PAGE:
In the meantime, let’s hope this catalog is going via the USPS and paying its full fare. USPS apparently needs it.

Anne Howe
Guest
9 years 8 months ago

It’s not just a statement catalog for consumers; it’s a valuable resource guide for just about anyone in the home decor and remodeling business. I love the tablet and digital formats as well. In my opinion, the Restoration Hardware catalog is more fun to have on the coffee table than the September issue of Vogue.

Cathy Hotka
Guest
9 years 8 months ago

The timing of this question is perfect. My extended family got together for dinner last evening and the subject of the Resto catalog came up. The dark photos and gloomy, overly large furniture seem so out of place for a recessionary climate; it will be interesting to see whether anyone is in the market for a pair of huge $400 lamps.

Gary Ostrager
Guest
Gary Ostrager
9 years 8 months ago

There is absolutely a valuable place in the customer contact strategy for “statement catalogs”. The key to their effectiveness is to ensure the retailers optimize the reach of this marketing vehicle with pin-point accuracy. Mailing an expensive catalog that doesn’t create interest and “stickiness” to the targeted audience is a huge waste of marketing dollars. But addressed the right audience segments — where the content is extremely relevant — a print catalog can be extremely effective.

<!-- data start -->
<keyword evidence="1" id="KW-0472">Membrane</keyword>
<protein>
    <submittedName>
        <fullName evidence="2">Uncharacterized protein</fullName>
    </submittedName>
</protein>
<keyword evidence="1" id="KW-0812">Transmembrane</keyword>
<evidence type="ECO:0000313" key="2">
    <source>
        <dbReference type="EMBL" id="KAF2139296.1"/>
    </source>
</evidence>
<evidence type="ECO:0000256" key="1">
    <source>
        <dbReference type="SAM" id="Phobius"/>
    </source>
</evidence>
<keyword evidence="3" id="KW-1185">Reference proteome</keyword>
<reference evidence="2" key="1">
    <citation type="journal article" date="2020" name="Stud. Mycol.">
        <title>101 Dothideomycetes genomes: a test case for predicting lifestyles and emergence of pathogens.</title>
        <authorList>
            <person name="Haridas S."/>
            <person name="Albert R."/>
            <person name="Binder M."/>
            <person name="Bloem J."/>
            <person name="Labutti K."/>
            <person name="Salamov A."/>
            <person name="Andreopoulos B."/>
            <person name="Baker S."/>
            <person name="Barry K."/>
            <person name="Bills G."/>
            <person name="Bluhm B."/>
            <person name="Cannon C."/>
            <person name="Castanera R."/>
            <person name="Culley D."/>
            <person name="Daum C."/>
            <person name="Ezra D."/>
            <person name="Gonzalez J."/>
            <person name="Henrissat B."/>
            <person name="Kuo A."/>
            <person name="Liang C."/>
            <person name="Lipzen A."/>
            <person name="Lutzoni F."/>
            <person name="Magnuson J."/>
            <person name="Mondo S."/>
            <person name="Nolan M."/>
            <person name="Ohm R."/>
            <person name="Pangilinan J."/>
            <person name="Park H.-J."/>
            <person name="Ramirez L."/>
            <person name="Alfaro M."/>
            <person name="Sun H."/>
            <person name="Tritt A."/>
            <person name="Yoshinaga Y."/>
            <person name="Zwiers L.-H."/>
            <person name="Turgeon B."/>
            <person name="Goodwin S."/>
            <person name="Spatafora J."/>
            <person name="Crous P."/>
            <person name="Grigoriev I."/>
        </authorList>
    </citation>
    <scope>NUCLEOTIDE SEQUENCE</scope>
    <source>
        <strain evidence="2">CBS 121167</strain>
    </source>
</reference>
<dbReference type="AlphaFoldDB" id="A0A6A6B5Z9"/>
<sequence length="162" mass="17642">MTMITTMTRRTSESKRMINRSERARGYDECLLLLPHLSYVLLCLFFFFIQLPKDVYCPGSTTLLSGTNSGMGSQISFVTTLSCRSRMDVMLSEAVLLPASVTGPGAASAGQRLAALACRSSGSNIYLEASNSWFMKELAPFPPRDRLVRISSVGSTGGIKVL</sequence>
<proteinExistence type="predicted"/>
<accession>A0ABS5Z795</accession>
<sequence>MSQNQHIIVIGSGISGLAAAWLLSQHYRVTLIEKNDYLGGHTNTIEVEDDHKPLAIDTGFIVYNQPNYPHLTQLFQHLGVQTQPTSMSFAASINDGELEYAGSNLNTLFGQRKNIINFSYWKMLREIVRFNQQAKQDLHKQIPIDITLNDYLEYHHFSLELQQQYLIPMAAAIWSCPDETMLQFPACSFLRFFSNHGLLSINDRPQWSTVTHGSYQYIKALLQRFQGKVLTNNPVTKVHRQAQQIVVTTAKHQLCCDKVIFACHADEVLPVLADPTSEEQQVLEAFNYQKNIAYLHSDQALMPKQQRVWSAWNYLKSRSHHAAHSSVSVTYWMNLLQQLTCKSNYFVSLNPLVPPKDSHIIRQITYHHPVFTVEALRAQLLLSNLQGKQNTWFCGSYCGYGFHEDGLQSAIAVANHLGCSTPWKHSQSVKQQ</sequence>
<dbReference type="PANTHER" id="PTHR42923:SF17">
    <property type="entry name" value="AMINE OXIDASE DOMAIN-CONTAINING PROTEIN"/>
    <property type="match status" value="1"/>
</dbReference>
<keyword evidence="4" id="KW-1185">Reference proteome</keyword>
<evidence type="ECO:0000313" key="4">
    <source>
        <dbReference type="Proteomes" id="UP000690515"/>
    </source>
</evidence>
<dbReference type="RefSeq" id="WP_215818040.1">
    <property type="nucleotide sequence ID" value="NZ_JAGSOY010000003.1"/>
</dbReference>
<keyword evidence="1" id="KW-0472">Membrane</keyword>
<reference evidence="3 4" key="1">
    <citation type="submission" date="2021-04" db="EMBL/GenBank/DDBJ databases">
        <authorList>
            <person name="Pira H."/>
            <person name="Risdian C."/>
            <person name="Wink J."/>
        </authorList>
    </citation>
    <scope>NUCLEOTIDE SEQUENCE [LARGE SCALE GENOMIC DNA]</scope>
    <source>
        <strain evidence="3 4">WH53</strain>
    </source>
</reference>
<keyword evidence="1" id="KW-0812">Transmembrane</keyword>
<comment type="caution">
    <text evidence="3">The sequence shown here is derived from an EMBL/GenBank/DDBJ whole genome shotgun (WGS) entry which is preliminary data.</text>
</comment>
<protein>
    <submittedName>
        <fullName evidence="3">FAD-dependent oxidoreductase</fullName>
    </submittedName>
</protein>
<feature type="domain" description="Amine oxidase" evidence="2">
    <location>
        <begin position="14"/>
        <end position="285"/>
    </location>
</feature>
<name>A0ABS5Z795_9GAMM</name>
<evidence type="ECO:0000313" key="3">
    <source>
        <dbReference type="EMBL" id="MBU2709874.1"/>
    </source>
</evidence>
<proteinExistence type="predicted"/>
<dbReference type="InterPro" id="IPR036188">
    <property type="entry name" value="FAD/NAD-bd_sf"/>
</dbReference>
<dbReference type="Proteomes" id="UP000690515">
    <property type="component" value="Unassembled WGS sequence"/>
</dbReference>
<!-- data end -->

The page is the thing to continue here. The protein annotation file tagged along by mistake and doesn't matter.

Adrian Weidmann
Guest
9 years 8 months ago

Upon receiving the recent Restoration Hardware catalog addressed to my wife “or current resident,” I was hoping this would be a topic of discussion. With all the digital tools and consumer adoption of these technologies, the arrival of this one-dimensional, 615 page catalog was like receiving a 2 lb. 14 oz. dinosaur in the mail! To go to this expense and send it blindly to unqualified prospects without being part of a relevant, personalized cross-media strategy is an incredible waste of money. This appears to be a narcissistic exercise as opposed to a sound business strategy. In a long list of ironies, the back cover states, “Promoting sustainable forest management. Please recycle this catalog.” Unfortunate, yet gladly.

Doron Levy
Guest
Doron Levy
9 years 8 months ago

Everyone loves the gloss. And RH’s catalog is probably one of the better glossies that get sent out. Is it the wave of the future? No. Does it destroy trees? Yes. Does the RH customer care? Probably not. There is still a market for full color catalogs and, at 616 pages, RH is trying to say, ‘We have tons of unique stuff. Here’s your bathroom reading.’ Don’t forget, catalogs serve 2 purposes: to get people to order merch and to get people into the local store for the touch-taste-feel exercise.